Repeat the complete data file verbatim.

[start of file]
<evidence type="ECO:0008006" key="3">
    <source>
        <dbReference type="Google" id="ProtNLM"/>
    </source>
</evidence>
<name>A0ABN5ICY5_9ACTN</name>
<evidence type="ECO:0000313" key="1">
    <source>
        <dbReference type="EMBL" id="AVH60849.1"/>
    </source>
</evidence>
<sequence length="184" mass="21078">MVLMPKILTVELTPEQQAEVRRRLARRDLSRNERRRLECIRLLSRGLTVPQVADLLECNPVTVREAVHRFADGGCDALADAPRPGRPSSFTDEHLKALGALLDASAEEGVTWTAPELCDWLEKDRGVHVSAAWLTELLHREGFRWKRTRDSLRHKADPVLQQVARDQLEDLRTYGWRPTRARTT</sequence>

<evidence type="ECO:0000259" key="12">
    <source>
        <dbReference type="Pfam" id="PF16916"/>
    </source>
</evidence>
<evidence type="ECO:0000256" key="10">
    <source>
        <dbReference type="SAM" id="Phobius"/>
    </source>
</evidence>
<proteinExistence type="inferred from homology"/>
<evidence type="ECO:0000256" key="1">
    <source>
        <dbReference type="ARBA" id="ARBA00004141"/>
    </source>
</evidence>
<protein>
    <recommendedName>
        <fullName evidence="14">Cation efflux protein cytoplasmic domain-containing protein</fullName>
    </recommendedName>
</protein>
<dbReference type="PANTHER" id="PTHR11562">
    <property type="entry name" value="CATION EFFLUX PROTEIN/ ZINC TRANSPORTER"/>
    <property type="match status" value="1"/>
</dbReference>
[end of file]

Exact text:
<evidence type="ECO:0008006" key="3">
    <source>
        <dbReference type="Google" id="ProtNLM"/>
    </source>
</evidence>
<name>A0ABN5ICY5_9ACTN</name>
<evidence type="ECO:0000313" key="1">
    <source>
        <dbReference type="EMBL" id="AVH60849.1"/>
    </source>
</evidence>
<sequence length="184" mass="21078">MVLMPKILTVELTPEQQAEVRRRLARRDLSRNERRRLECIRLLSRGLTVPQVADLLECNPVTVREAVHRFADGGCDALADAPRPGRPSSFTDEHLKALGALLDASAEEGVTWTAPELCDWLEKDRGVHVSAAWLTELLHREGFRWKRTRDSLRHKADPVLQQVARDQLEDLRTYGWRPTRARTT</sequence>

<evidence type="ECO:0000259" key="12">
    <source>
        <dbReference type="Pfam" id="PF16916"/>
    </source>
</evidence>
<evidence type="ECO:0000256" key="10">
    <source>
        <dbReference type="SAM" id="Phobius"/>
    </source>
</evidence>
<proteinExistence type="inferred from homology"/>
<evidence type="ECO:0000256" key="1">
    <source>
        <dbReference type="ARBA" id="ARBA00004141"/>
    </source>
</evidence>
<protein>
    <recommendedName>
        <fullName evidence="14">Cation efflux protein cytoplasmic domain-containing protein</fullName>
    </recommendedName>
</protein>
<dbReference type="PANTHER" id="PTHR11562">
    <property type="entry name" value="CATION EFFLUX PROTEIN/ ZINC TRANSPORTER"/>
    <property type="match status" value="1"/>
</dbReference>